Gender Ethnicracial And Life Span Considerations

Botulism has been observed in all age groups and equally in both genders; causative factors, however, may differ across the life span. C. botulinum is usually harmless to adults if ingested

140 Botulism while in the spore state, but not so in infants. Botulism occurs most commonly in infants ages 1 week to 11 months; peak susceptibility occurs at 2 to 4 months. Ethnicity and race have no known effect on the risk of botulism.

HISTORY. Elicit a history from the patient or parents regarding food consumption for the last 12 to 96 hours. Note that the incubation period ranges between 12 and 36 hours but depends on the amount of toxin the person ingested. Encourage the patient not only to identify the type of food but also to explain the food preparation with particular attention to the level of heat to which the food was exposed during preparation. Ask the patient if she or he has experienced any puncture wounds recently, particularly while gardening or working with soil.

Patients may describe symptoms of botulism within 12 hours of exposure. Initially, patients may describe nausea and vomiting, although often they remain alert and oriented without sensory or neurological deficits. Some patients report diarrhea or constipation, whereas others describe a very dry, sore throat and difficulty swallowing; some may experience GI symptoms prior to neurological symptoms, or the symptoms may occur simultaneously. Patients also describe neuromuscular abnormalities. Symptoms usually occur in a descending order from the head to the toes. Ask the patient if he or she has experienced blurred vision, double vision, difficulty swallowing, difficulty speaking, or weakness of the arms and legs.

PHYSICAL EXAMINATION. On inspection, the patient is often awake and alert but may be drowsy, agitated, and anxious. Usually, fever is absent.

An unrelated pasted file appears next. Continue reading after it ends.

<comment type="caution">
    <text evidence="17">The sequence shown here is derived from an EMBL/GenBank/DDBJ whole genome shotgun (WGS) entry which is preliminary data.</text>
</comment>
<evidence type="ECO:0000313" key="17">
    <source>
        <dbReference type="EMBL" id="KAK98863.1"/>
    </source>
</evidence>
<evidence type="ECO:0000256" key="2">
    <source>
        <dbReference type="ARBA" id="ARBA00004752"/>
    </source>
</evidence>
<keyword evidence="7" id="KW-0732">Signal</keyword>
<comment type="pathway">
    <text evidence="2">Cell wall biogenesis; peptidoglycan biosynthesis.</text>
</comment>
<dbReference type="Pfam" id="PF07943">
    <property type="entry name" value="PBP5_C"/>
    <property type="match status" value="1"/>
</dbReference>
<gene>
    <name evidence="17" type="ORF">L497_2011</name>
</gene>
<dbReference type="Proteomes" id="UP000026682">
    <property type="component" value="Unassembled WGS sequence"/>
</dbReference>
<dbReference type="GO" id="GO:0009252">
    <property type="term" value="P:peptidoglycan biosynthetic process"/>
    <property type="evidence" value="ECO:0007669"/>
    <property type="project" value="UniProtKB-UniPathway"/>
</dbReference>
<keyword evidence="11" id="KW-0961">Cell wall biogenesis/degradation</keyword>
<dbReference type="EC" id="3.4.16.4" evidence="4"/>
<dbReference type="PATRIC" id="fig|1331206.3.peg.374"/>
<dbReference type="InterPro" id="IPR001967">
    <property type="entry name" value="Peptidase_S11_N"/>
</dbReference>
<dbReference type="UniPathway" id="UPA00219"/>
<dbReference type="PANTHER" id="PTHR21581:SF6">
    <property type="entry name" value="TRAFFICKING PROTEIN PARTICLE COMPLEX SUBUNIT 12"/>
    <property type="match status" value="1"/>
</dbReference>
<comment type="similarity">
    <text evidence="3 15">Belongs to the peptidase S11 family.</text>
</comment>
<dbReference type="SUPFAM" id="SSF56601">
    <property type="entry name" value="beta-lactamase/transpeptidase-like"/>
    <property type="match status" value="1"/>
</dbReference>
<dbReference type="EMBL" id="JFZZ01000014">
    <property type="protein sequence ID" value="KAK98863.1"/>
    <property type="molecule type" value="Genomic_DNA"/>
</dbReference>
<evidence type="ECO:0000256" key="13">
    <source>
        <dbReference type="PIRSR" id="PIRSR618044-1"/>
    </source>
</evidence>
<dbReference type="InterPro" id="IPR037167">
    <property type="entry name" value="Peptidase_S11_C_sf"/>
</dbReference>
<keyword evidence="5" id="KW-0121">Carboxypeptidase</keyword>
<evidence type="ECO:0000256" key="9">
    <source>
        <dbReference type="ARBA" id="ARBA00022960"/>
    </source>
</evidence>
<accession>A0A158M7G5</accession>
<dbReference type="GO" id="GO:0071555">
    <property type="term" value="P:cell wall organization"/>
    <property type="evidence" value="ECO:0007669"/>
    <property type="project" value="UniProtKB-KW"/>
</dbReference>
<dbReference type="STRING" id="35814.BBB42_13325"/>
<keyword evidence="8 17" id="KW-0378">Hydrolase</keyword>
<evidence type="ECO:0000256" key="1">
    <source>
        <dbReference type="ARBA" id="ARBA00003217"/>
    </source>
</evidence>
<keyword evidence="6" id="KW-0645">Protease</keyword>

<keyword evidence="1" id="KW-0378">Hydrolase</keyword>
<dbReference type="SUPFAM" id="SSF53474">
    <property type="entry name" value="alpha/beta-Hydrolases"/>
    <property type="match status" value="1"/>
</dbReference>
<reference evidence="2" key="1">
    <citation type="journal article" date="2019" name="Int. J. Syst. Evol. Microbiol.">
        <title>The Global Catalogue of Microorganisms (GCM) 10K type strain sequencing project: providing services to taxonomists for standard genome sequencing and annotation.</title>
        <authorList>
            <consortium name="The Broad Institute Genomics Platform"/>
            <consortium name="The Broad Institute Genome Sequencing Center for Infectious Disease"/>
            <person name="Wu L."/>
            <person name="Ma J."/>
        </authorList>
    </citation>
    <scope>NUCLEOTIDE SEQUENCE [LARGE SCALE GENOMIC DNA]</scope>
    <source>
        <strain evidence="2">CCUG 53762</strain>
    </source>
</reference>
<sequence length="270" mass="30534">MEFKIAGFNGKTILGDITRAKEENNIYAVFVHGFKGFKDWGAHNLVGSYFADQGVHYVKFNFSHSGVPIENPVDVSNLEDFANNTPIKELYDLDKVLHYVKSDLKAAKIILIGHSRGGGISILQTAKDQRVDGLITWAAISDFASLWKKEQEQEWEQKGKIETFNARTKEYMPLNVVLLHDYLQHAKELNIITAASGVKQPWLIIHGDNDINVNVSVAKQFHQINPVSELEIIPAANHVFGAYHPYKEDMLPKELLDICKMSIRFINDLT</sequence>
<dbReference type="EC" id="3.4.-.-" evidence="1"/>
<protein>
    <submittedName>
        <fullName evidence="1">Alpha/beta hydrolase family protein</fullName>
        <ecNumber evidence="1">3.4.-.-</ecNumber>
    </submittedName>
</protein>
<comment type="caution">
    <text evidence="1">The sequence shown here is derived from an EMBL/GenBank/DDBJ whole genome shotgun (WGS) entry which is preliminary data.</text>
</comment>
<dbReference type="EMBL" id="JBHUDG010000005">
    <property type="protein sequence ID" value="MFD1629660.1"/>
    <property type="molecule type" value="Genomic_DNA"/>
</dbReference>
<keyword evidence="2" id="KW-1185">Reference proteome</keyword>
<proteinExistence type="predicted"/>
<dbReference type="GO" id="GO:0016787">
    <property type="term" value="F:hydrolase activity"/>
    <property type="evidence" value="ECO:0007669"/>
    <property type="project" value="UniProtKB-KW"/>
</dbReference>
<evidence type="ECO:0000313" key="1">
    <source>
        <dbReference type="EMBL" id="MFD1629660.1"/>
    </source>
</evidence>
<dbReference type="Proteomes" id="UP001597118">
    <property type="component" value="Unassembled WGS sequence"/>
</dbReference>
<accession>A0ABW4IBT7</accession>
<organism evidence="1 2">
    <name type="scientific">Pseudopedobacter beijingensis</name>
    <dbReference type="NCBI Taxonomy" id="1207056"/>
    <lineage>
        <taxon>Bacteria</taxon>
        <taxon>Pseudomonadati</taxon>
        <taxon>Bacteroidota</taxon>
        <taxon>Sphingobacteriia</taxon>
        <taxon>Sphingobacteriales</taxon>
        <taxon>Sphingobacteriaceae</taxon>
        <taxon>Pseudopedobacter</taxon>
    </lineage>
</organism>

Cranial nerve involvement occurs early in the disease course and leads to drooping eyelids, double vision, and extraocular muscle paralysis. Most patients lose their gag reflex, and fixed or dilated pupils occur in approximately 50% of patients as the disease progresses. Note if the patient has difficulty speaking. Inspect the symmetry of the facial expression. Evaluate the strength and motion of the extremities because weakness progresses to the neck, arms, thorax, and legs. Ask the patient to shrug her or his shoulders while you press gently on them to test for strength and symmetry. Check for respiratory depression and apnea. As the disorder progresses, respiratory muscle paralysis occurs from phrenic nerve involvement and the patient stops breathing.

Infants with botulism are lethargic, suck or nurse poorly, and are constipated. They are listless and have a weak cry, poor head control, and poor muscle tone due to muscle paralysis caused by the bacterial toxin, which can ultimately lead to paralysis of the arms, legs, trunk and respiratory muscles if the infection is untreated.

PSYCHOSOCIAL. Because of the potential for lifestyle changes and the lengthy hospitaliza-tion, children with botulism are at risk for alterations in growth and development. Assess the growth and development level in all age groups.

Diagnostic Highlights

Constipation Prescription

Constipation Prescription

Did you ever think feeling angry and irritable could be a symptom of constipation? A horrible fullness and pressing sharp pains against the bladders can’t help but affect your mood. Sometimes you just want everyone to leave you alone and sleep to escape the pain. It is virtually impossible to be constipated and keep a sunny disposition. Follow the steps in this guide to alleviate constipation and lead a happier healthy life.

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